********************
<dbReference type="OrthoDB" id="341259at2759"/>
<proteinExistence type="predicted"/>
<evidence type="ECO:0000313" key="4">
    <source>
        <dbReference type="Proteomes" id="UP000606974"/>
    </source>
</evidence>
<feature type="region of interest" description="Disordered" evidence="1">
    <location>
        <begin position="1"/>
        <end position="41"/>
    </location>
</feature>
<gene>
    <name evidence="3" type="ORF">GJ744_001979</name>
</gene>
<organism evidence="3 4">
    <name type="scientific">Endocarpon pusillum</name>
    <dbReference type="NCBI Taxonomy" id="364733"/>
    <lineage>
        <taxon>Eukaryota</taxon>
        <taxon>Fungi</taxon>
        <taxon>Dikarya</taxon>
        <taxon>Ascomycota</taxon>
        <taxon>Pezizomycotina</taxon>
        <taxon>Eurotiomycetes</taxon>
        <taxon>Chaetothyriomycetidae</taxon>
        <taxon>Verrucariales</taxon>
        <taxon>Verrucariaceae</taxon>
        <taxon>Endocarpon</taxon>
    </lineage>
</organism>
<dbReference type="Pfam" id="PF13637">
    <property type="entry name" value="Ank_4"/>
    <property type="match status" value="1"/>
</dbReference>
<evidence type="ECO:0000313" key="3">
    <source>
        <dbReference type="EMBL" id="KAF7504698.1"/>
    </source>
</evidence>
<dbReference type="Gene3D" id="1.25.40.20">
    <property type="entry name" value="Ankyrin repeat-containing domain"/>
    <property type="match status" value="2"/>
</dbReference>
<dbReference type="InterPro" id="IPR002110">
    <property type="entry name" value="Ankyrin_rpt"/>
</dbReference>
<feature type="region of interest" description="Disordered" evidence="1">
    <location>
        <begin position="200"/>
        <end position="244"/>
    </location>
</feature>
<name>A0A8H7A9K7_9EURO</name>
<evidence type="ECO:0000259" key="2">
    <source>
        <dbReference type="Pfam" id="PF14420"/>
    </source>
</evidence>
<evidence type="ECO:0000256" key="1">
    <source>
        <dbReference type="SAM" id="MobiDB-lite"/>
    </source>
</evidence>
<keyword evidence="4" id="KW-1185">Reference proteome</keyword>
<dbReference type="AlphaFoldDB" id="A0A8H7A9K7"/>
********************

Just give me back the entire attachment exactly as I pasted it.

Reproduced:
<dbReference type="OrthoDB" id="341259at2759"/>
<proteinExistence type="predicted"/>
<evidence type="ECO:0000313" key="4">
    <source>
        <dbReference type="Proteomes" id="UP000606974"/>
    </source>
</evidence>
<feature type="region of interest" description="Disordered" evidence="1">
    <location>
        <begin position="1"/>
        <end position="41"/>
    </location>
</feature>
<gene>
    <name evidence="3" type="ORF">GJ744_001979</name>
</gene>
<organism evidence="3 4">
    <name type="scientific">Endocarpon pusillum</name>
    <dbReference type="NCBI Taxonomy" id="364733"/>
    <lineage>
        <taxon>Eukaryota</taxon>
        <taxon>Fungi</taxon>
        <taxon>Dikarya</taxon>
        <taxon>Ascomycota</taxon>
        <taxon>Pezizomycotina</taxon>
        <taxon>Eurotiomycetes</taxon>
        <taxon>Chaetothyriomycetidae</taxon>
        <taxon>Verrucariales</taxon>
        <taxon>Verrucariaceae</taxon>
        <taxon>Endocarpon</taxon>
    </lineage>
</organism>
<dbReference type="Pfam" id="PF13637">
    <property type="entry name" value="Ank_4"/>
    <property type="match status" value="1"/>
</dbReference>
<evidence type="ECO:0000313" key="3">
    <source>
        <dbReference type="EMBL" id="KAF7504698.1"/>
    </source>
</evidence>
<dbReference type="Gene3D" id="1.25.40.20">
    <property type="entry name" value="Ankyrin repeat-containing domain"/>
    <property type="match status" value="2"/>
</dbReference>
<dbReference type="InterPro" id="IPR002110">
    <property type="entry name" value="Ankyrin_rpt"/>
</dbReference>
<feature type="region of interest" description="Disordered" evidence="1">
    <location>
        <begin position="200"/>
        <end position="244"/>
    </location>
</feature>
<name>A0A8H7A9K7_9EURO</name>
<evidence type="ECO:0000259" key="2">
    <source>
        <dbReference type="Pfam" id="PF14420"/>
    </source>
</evidence>
<evidence type="ECO:0000256" key="1">
    <source>
        <dbReference type="SAM" id="MobiDB-lite"/>
    </source>
</evidence>
<keyword evidence="4" id="KW-1185">Reference proteome</keyword>
<dbReference type="AlphaFoldDB" id="A0A8H7A9K7"/>